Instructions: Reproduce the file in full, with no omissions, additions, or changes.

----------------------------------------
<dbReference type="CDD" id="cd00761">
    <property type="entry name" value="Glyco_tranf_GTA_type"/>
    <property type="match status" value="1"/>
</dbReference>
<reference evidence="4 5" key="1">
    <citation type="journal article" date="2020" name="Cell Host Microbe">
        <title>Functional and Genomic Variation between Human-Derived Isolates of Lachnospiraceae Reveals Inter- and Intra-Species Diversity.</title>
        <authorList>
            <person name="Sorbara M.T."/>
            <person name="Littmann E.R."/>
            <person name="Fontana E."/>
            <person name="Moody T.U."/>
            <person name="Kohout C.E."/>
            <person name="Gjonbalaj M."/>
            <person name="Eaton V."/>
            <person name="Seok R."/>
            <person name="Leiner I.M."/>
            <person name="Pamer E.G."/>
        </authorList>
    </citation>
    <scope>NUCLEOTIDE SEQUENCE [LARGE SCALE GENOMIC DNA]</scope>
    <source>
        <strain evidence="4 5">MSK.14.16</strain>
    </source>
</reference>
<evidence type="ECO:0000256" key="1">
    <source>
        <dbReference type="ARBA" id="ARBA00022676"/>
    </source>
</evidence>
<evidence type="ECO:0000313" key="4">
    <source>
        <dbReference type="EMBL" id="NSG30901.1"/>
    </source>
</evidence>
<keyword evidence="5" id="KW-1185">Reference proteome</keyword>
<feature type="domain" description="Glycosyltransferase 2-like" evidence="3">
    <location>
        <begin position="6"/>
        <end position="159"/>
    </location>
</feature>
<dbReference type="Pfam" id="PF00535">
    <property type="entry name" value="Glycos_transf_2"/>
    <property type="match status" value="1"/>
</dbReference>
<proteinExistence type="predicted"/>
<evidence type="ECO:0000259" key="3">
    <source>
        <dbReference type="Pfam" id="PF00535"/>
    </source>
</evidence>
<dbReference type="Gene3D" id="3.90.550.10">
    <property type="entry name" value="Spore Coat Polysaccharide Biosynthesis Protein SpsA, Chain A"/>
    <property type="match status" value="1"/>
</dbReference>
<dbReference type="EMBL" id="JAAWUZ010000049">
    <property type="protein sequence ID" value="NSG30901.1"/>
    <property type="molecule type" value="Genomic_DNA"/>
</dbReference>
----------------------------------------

<dbReference type="CDD" id="cd00761">
    <property type="entry name" value="Glyco_tranf_GTA_type"/>
    <property type="match status" value="1"/>
</dbReference>
<reference evidence="4 5" key="1">
    <citation type="journal article" date="2020" name="Cell Host Microbe">
        <title>Functional and Genomic Variation between Human-Derived Isolates of Lachnospiraceae Reveals Inter- and Intra-Species Diversity.</title>
        <authorList>
            <person name="Sorbara M.T."/>
            <person name="Littmann E.R."/>
            <person name="Fontana E."/>
            <person name="Moody T.U."/>
            <person name="Kohout C.E."/>
            <person name="Gjonbalaj M."/>
            <person name="Eaton V."/>
            <person name="Seok R."/>
            <person name="Leiner I.M."/>
            <person name="Pamer E.G."/>
        </authorList>
    </citation>
    <scope>NUCLEOTIDE SEQUENCE [LARGE SCALE GENOMIC DNA]</scope>
    <source>
        <strain evidence="4 5">MSK.14.16</strain>
    </source>
</reference>
<evidence type="ECO:0000256" key="1">
    <source>
        <dbReference type="ARBA" id="ARBA00022676"/>
    </source>
</evidence>
<evidence type="ECO:0000313" key="4">
    <source>
        <dbReference type="EMBL" id="NSG30901.1"/>
    </source>
</evidence>
<keyword evidence="5" id="KW-1185">Reference proteome</keyword>
<feature type="domain" description="Glycosyltransferase 2-like" evidence="3">
    <location>
        <begin position="6"/>
        <end position="159"/>
    </location>
</feature>
<dbReference type="Pfam" id="PF00535">
    <property type="entry name" value="Glycos_transf_2"/>
    <property type="match status" value="1"/>
</dbReference>
<proteinExistence type="predicted"/>
<evidence type="ECO:0000259" key="3">
    <source>
        <dbReference type="Pfam" id="PF00535"/>
    </source>
</evidence>
<dbReference type="Gene3D" id="3.90.550.10">
    <property type="entry name" value="Spore Coat Polysaccharide Biosynthesis Protein SpsA, Chain A"/>
    <property type="match status" value="1"/>
</dbReference>
<dbReference type="EMBL" id="JAAWUZ010000049">
    <property type="protein sequence ID" value="NSG30901.1"/>
    <property type="molecule type" value="Genomic_DNA"/>
</dbReference>